Good and bad tarot cards
Good and bad tarot cards

Good and bad tarot cards

Lately I have been doing a lot of work on the Golden Dawn version of the angels of the Shemhamphorash. For those who came in late, the Angels of the Shemamphorash are based on a cabbalistic system connected to the 72 letter name of God. The Golden Dawn did some serious surgery to the system by orientating them to Leo rather than the more traditional Aquarius and assigning each of the two angels a Tarot card connected to their decan.

While I will probably report back later on my experiments, one thing that all this has taught me is that there are no good or bad cards in tarot.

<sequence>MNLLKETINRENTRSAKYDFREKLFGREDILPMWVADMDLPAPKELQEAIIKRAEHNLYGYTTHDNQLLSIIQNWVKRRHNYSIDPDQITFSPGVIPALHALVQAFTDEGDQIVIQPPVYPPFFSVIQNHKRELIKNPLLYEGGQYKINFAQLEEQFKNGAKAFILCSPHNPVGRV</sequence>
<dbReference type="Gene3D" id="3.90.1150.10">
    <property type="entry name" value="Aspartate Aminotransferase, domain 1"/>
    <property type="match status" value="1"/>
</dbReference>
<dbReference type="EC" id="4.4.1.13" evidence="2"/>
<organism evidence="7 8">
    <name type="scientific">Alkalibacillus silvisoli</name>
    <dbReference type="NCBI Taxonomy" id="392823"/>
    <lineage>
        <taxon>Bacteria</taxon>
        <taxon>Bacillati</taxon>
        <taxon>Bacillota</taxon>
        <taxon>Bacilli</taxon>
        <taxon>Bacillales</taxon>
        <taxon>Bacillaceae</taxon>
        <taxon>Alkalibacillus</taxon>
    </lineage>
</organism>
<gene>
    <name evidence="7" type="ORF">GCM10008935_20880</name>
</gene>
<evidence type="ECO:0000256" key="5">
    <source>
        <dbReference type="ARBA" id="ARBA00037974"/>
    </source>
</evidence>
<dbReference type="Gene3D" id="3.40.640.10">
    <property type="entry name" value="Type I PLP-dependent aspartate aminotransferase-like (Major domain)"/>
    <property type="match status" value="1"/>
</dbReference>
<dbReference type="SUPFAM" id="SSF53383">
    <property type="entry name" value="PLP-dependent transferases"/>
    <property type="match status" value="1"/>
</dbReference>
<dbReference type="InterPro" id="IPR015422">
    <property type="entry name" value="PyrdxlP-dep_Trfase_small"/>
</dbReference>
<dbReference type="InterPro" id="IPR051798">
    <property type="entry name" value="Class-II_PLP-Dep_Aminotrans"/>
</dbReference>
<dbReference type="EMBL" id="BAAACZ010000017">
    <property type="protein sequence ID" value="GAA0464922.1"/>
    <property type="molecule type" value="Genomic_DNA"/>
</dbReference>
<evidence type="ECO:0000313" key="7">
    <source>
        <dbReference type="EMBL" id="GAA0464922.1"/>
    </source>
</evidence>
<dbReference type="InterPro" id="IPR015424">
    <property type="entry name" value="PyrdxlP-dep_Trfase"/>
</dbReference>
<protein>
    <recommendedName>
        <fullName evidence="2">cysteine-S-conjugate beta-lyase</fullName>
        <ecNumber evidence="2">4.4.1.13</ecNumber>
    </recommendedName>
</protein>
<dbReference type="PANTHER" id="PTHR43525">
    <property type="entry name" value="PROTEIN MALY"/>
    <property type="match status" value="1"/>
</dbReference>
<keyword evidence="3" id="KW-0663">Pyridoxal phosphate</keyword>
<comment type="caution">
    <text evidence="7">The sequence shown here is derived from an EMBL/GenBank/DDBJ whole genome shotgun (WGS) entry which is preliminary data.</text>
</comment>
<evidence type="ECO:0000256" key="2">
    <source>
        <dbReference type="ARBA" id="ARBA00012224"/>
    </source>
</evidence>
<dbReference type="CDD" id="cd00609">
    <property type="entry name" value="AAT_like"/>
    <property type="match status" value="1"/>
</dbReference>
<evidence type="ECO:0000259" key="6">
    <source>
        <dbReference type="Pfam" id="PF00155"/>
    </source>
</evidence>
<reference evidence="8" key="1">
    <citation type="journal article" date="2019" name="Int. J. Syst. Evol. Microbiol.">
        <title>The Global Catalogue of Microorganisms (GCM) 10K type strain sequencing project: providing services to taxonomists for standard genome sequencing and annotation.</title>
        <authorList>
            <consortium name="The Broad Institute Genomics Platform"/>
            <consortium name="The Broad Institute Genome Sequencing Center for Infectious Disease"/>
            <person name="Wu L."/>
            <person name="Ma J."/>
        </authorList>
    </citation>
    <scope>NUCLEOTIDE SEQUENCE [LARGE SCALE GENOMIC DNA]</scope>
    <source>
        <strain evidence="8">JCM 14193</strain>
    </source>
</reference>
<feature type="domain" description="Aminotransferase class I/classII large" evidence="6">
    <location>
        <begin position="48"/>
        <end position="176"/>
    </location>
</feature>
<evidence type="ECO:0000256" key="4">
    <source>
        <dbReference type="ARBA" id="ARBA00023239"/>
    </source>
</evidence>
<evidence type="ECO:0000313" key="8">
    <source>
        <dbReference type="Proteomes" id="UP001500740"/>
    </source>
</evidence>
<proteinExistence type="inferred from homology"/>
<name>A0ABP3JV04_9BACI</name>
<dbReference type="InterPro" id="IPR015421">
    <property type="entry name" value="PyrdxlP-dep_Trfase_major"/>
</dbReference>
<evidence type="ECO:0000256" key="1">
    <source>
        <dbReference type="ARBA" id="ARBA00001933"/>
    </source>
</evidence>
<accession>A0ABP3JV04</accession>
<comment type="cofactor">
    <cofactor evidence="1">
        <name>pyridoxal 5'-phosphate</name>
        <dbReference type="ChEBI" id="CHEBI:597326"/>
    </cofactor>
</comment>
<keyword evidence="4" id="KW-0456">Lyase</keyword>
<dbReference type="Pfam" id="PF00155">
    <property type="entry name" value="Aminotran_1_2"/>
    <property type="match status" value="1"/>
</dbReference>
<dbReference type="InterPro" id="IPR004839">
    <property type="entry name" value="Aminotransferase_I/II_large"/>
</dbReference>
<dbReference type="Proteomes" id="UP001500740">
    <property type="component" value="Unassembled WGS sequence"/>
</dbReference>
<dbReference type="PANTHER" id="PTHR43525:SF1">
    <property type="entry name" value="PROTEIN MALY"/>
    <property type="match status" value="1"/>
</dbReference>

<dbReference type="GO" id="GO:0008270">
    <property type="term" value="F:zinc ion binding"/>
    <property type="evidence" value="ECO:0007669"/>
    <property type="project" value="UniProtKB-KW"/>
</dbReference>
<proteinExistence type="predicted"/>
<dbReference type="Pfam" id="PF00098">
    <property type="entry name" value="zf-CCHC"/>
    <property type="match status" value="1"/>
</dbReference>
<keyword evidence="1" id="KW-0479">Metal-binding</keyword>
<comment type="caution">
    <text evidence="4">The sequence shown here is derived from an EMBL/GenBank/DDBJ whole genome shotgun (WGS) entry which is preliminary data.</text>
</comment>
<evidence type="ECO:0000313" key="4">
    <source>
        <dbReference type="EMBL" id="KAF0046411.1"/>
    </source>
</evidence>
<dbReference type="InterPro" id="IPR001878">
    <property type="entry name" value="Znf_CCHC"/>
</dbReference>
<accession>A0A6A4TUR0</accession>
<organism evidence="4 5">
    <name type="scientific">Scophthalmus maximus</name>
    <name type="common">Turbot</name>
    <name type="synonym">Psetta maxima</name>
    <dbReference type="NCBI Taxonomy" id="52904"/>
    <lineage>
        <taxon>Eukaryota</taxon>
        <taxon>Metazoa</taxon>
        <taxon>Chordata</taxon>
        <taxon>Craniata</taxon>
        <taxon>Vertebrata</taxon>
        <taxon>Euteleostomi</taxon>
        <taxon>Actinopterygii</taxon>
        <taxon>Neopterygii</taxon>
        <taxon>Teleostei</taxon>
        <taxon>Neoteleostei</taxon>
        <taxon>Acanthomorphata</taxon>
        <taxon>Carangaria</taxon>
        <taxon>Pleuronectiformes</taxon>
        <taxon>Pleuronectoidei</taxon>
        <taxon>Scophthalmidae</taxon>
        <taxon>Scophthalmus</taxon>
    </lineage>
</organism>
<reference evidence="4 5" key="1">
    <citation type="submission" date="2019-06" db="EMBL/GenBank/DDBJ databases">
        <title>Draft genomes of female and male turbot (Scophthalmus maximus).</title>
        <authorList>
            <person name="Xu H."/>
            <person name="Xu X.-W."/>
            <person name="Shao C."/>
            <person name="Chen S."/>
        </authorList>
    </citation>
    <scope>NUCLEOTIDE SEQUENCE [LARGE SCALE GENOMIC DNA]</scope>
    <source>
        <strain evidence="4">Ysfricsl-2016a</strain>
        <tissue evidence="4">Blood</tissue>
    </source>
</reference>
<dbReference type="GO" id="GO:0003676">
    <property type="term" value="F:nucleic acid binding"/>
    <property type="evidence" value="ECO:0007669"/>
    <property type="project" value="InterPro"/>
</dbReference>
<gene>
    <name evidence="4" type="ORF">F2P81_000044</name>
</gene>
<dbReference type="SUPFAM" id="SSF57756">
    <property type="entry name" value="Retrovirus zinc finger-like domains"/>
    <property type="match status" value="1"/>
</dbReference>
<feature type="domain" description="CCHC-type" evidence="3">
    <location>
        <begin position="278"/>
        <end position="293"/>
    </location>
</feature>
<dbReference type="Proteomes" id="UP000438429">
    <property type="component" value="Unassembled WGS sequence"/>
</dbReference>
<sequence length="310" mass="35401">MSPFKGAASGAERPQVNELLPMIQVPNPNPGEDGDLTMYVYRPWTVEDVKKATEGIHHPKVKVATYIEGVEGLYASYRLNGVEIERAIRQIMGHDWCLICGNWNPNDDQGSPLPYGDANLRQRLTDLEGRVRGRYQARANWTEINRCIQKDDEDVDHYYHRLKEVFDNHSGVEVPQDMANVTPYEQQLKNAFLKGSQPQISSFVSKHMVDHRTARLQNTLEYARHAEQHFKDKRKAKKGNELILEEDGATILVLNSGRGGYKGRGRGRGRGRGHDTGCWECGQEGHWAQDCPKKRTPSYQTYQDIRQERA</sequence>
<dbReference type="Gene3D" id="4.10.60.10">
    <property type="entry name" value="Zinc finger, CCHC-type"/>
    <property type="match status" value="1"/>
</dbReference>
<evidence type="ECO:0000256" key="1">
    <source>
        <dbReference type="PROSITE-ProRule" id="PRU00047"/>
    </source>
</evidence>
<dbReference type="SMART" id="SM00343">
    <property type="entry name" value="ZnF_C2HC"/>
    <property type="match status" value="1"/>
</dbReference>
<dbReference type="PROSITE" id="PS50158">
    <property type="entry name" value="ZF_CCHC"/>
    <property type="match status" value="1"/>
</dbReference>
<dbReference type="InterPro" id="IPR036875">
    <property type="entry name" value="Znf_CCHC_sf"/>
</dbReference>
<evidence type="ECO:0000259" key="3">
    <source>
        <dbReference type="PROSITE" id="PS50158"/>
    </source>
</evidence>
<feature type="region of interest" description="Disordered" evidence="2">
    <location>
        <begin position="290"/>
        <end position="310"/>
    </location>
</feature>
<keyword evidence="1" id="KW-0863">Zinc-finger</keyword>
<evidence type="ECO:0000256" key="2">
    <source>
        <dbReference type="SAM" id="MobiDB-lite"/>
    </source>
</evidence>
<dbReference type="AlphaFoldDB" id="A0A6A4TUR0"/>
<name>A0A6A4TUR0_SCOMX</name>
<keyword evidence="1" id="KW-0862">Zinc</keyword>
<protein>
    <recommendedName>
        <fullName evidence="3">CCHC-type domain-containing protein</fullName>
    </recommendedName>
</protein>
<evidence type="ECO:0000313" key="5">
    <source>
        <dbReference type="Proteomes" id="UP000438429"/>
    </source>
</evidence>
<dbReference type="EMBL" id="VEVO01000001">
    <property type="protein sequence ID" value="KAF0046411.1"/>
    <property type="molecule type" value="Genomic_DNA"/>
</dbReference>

The Golden Dawn attributed some pretty nasty titles to some of the cards. Perhaps the worst was the Lord of Ruin connected to the Ten of Swords, which often leads to a reading sliding down the pathway to Doom. You can have a reading with lots of good cards and then suddenly the ten of swords pops up and you start seeing the riders of the apocalypse.
But equally you can have readings with lots of good cards when evidence suggests otherwise. For example a person whose life has collapsed has cards which say everything should be coming up roses right now.
The Golden Dawn said that each of the minor keys (without the aces) were under the control of the zodiacal trumps. Most of these are seen by readers as being more powerful and get a more optimistic reading than the minors.
The list is

Emperor controls the Two, Three and Four of Wands
Hierophant controls the Five, Six and Seven of Pentacles